RAF Advanced Air Striking Force
|RAF Advanced Air Striking Force|
A Fairey Battle
|Active||24 August 1939 – 26 June 1940|
|Type||Advanced Air Striking Force|
|Engagements||Battle of France|
|Air Vice-Marshal P H L Playfair|
Before the Second World War it had been agreed between the United Kingdom and France that in case of war, the light bomber force of the Royal Air Force would move to airfields within France from which it could operate against targets in Nazi Germany. To achieve this, the RAF Advanced Air Striking Force (AASF) was formed on 24 August 1939 from No. 1 Group, and its ten squadrons of Fairey Battles dispatched to airfields in the Rheims area on 2 September 1939.
It was an independent command from the British Expeditionary Force and at first reported directly to the Air Ministry. However this arrangement proved to be inadequate and on 15 January 1940 it was placed under the command of the British Air Forces in France headquarters. That headquarters also took the Air Component of the British Expeditionary Force under its command. Air Vice-Marshal Arthur Barratt commanded the British Air Forces in France.
Political considerations prevented the use of the AASF against Germany and it only saw action once the Germans attacked in the west in May 1940.
The AASF then consisted of eight squadrons of Battles, two squadrons with Bristol Blenheim medium (by the standards of 1940) bombers, and two squadrons of Hawker Hurricane fighters, to be reinforced by a further squadron of Hurricanes in response to any major military action.
|Aircraft type||Squadron number|
|Fairey Battle||12, 88, 103, 105, 142, 150, 218, 226|
|Bristol Blenheim IV||114, 139|
|Hawker Hurricane||1, 73, reinforced by 501|
The operational instructions issued by BAFF had stated that
Bomber aircraft have proved extremely useful in support of an advancing army, especially against weak anti-aircraft resistance, but it is not clear that a bomber force used against an advancing army well supported by all forms of anti-aircraft defence and a large force of fighter aircraft, will be economically effective
and indeed the AASF when used against German troops and key bridges rapidly suffered heavy losses in the face of the large numbers of Luftwaffe fighters and highly effective light anti-aircraft units protecting the offensive.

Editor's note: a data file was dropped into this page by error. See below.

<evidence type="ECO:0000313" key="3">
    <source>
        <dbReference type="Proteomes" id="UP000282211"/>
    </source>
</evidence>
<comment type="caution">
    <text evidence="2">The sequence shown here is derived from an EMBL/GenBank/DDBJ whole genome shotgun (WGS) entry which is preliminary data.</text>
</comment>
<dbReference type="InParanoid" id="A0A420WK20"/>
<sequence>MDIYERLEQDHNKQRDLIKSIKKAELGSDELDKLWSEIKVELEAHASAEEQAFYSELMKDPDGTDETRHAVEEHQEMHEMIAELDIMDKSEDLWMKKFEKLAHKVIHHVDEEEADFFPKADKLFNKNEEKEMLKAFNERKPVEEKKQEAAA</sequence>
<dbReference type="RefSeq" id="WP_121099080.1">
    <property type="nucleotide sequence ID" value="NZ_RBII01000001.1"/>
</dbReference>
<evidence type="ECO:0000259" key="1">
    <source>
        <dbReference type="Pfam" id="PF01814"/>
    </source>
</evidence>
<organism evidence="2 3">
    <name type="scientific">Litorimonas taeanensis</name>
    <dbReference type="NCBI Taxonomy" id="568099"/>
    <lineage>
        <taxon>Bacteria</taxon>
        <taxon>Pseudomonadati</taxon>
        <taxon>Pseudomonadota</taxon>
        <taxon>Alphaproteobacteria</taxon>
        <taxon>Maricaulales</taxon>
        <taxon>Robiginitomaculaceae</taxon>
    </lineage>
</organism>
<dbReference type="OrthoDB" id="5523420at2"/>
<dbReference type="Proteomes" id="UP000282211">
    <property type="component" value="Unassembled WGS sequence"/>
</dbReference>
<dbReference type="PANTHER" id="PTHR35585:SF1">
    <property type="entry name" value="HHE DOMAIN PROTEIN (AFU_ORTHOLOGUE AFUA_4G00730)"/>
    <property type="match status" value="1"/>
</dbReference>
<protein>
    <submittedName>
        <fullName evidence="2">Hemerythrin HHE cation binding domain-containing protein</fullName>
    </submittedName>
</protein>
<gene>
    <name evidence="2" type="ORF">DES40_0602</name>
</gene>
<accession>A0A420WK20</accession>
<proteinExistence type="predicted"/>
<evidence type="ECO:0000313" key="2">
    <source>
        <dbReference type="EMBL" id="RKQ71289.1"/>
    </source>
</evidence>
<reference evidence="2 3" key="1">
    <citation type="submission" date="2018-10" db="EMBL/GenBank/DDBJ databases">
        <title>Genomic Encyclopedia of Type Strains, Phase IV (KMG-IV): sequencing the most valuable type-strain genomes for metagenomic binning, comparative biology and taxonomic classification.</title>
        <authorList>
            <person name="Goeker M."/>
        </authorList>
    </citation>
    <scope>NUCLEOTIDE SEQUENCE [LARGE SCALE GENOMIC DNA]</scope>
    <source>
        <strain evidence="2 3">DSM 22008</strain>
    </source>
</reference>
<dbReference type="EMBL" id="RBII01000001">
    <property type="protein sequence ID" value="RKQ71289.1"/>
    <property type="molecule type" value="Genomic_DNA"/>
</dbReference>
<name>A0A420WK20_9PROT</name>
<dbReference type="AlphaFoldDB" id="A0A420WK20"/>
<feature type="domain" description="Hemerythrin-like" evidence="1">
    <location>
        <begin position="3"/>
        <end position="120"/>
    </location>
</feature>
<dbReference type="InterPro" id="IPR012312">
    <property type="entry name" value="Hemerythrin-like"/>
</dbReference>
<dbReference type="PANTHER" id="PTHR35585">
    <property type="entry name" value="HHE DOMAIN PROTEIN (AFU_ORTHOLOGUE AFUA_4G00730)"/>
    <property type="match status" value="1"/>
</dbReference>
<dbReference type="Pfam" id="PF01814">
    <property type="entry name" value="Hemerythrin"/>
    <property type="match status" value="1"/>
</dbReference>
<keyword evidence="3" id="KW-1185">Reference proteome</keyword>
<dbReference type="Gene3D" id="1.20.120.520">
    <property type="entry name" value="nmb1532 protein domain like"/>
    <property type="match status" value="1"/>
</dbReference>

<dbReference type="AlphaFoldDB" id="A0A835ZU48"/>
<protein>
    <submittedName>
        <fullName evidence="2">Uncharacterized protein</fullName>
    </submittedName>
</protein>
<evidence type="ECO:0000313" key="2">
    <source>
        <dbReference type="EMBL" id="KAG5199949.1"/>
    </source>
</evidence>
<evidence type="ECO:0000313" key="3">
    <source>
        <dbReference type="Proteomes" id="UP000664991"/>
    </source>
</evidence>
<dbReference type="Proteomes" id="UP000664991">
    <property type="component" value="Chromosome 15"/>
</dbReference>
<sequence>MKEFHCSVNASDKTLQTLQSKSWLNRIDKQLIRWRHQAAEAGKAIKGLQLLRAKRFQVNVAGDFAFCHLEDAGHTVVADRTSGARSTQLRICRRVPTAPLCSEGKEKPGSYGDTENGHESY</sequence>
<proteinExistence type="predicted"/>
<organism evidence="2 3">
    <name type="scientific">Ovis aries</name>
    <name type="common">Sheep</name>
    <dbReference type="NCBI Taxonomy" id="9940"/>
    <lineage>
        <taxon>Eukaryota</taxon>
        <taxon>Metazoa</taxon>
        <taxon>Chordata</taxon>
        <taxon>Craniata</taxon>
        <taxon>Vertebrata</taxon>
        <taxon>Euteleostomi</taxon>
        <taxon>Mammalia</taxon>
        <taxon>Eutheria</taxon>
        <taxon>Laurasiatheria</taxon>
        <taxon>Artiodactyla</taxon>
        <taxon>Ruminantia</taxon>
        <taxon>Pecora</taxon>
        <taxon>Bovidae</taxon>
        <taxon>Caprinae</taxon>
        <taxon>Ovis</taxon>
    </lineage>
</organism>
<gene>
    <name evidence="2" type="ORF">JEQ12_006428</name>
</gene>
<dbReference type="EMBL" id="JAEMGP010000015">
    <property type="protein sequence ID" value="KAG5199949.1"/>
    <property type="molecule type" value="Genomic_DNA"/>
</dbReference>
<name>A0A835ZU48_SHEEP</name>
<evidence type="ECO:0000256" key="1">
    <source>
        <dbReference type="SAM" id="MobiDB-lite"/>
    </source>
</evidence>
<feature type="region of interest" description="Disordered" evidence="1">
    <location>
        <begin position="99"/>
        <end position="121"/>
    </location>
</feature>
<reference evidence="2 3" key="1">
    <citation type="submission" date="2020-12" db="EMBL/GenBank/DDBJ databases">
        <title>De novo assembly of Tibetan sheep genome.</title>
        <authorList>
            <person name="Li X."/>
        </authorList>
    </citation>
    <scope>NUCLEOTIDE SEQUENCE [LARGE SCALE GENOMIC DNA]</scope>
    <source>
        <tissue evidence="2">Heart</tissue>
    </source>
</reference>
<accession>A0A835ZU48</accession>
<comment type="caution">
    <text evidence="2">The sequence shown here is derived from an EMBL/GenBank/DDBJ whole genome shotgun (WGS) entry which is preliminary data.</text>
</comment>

The Fairey Battles of the command were known to be vulnerable to fighters attacking from below and therefore initially attacked at low level which brought fresh problems. Of eight Battles sent to attack German troops moving through Luxembourg on 11 May only one returned, its pilot having seen three Battles lost to ground fire. But the Blenheims hardly fared better; seven out of the nine Blenheims sent against a German column on the Maastricht–Tongres road on 12 May were shot down after encountering swarms of German fighters. By the end of 12 May the AASF had 72 serviceable bombers
Not all missions were as disastrous; for example the first attack made by the AASF against the pontoon bridges thrown across the Meuse at Sedan by the Germans after their breakthrough there was by ten Battles bombing from high level in the early morning of 14 May; they did not encounter enemy fighters and returned without loss. An attack on the bridges later that day found German fighter cover was by then in place and cost the AASF 40 out of 71 aircraft.
The AASF's original airfields were relatively close to the German line of advance to the Channel coast after breaking through at Sedan and the AASF was forced to retreat further south into France. It had been anticipated that the Air Component would advance into Belgium and was equipped with sufficient transport to be mobile but not the AASF. Three hundred lorries held by the French, apparently unallocated, were 'borrowed' and the AASF moved (16 May) to stations in the Troyes area. The two Blenheim squadrons were disbanded, the nine surviving aircraft being reallocated to the Air Component. To make up losses in the Blenheims it flew in a reconnaissance role. Two Fairey Battle squadrons (No 105 and No 218) were disbanded, their four surviving aircraft being reallocated to the six remaining squadrons.
which - in view of the heavy rate of lossses in daytime bombing- switched largely to night operations.
Subsequently (reflecting the deterioration of the military situation) the AASF relocated to the Orléans–Le Mans area (where it was reinforced by two more Hurricane squadrons (No 17 Sqn and No 242 Sqn)) and then to Nantes. The remaining Battles returned to the UK on 15 June, with the fighters remaining at Nantes or relocated to the Channel Islands to give cover to the evacuation of British units from western ports. On completion of this the fighters returned to the UK on 18 June. The headquarters was disbanded on 26 June 1940. From the start of the German offensive in the West to its final return to the UK the AASF had lost 229 aircraft.
- Denis Richards, Royal Air Force 1939-45, Volume 1 The Fight at Odds, London, HMSO, 1974, ISBN 0-11-771592-1, p 37, an unrevised paperback reissue of a 'popular military history' first published in 1953; a link to an electronic version is given below
- Richards op cit p109 says 2 squadrons, and a similar 2 Hurricane squadron reinforcement for the Air Component; in the event the reinforcements split 1: 3)
- Richards op cit p119
- Richards op cit p109
- quoted in Richards op cit p110
- Richards op cit p115
- Richards op cit p116
- Richards op cit p120
- Richards op cit p127
- 7 June Richards op cit p145
- Richards op cit p149 The AASF would therefore appear to have been first in and last out of the British military effort in France 1939–40
- Richards op cit p150
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